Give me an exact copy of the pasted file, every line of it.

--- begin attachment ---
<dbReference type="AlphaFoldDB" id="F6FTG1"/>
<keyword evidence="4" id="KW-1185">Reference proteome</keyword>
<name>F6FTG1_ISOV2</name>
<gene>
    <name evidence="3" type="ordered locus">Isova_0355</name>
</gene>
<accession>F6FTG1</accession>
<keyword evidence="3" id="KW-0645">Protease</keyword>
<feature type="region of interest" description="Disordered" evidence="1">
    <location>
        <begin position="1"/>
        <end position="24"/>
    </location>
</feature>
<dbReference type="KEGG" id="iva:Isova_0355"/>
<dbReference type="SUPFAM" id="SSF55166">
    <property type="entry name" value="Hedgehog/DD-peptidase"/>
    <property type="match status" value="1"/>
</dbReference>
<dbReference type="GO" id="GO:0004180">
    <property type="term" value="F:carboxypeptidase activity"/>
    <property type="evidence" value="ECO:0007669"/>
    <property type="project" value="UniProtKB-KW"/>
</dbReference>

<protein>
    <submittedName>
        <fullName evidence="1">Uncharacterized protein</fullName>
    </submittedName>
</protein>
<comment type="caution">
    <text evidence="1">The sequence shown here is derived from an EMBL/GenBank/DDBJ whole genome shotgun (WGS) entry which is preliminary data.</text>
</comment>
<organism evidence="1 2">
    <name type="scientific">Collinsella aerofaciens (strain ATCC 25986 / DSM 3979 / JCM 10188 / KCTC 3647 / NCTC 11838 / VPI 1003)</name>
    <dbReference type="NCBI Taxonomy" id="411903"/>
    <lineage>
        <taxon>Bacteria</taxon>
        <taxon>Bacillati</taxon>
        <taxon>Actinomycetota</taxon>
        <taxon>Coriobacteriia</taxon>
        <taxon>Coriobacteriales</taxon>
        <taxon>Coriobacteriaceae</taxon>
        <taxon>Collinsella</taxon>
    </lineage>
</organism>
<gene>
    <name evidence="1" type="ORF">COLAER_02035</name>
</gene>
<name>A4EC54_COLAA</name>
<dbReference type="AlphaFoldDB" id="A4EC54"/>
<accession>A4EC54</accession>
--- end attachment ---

<dbReference type="AlphaFoldDB" id="F6FTG1"/>
<keyword evidence="4" id="KW-1185">Reference proteome</keyword>
<name>F6FTG1_ISOV2</name>
<gene>
    <name evidence="3" type="ordered locus">Isova_0355</name>
</gene>
<accession>F6FTG1</accession>
<keyword evidence="3" id="KW-0645">Protease</keyword>
<feature type="region of interest" description="Disordered" evidence="1">
    <location>
        <begin position="1"/>
        <end position="24"/>
    </location>
</feature>
<dbReference type="KEGG" id="iva:Isova_0355"/>
<dbReference type="SUPFAM" id="SSF55166">
    <property type="entry name" value="Hedgehog/DD-peptidase"/>
    <property type="match status" value="1"/>
</dbReference>
<dbReference type="GO" id="GO:0004180">
    <property type="term" value="F:carboxypeptidase activity"/>
    <property type="evidence" value="ECO:0007669"/>
    <property type="project" value="UniProtKB-KW"/>
</dbReference>

<protein>
    <submittedName>
        <fullName evidence="1">Uncharacterized protein</fullName>
    </submittedName>
</protein>
<comment type="caution">
    <text evidence="1">The sequence shown here is derived from an EMBL/GenBank/DDBJ whole genome shotgun (WGS) entry which is preliminary data.</text>
</comment>
<organism evidence="1 2">
    <name type="scientific">Collinsella aerofaciens (strain ATCC 25986 / DSM 3979 / JCM 10188 / KCTC 3647 / NCTC 11838 / VPI 1003)</name>
    <dbReference type="NCBI Taxonomy" id="411903"/>
    <lineage>
        <taxon>Bacteria</taxon>
        <taxon>Bacillati</taxon>
        <taxon>Actinomycetota</taxon>
        <taxon>Coriobacteriia</taxon>
        <taxon>Coriobacteriales</taxon>
        <taxon>Coriobacteriaceae</taxon>
        <taxon>Collinsella</taxon>
    </lineage>
</organism>
<gene>
    <name evidence="1" type="ORF">COLAER_02035</name>
</gene>
<name>A4EC54_COLAA</name>
<dbReference type="AlphaFoldDB" id="A4EC54"/>
<accession>A4EC54</accession>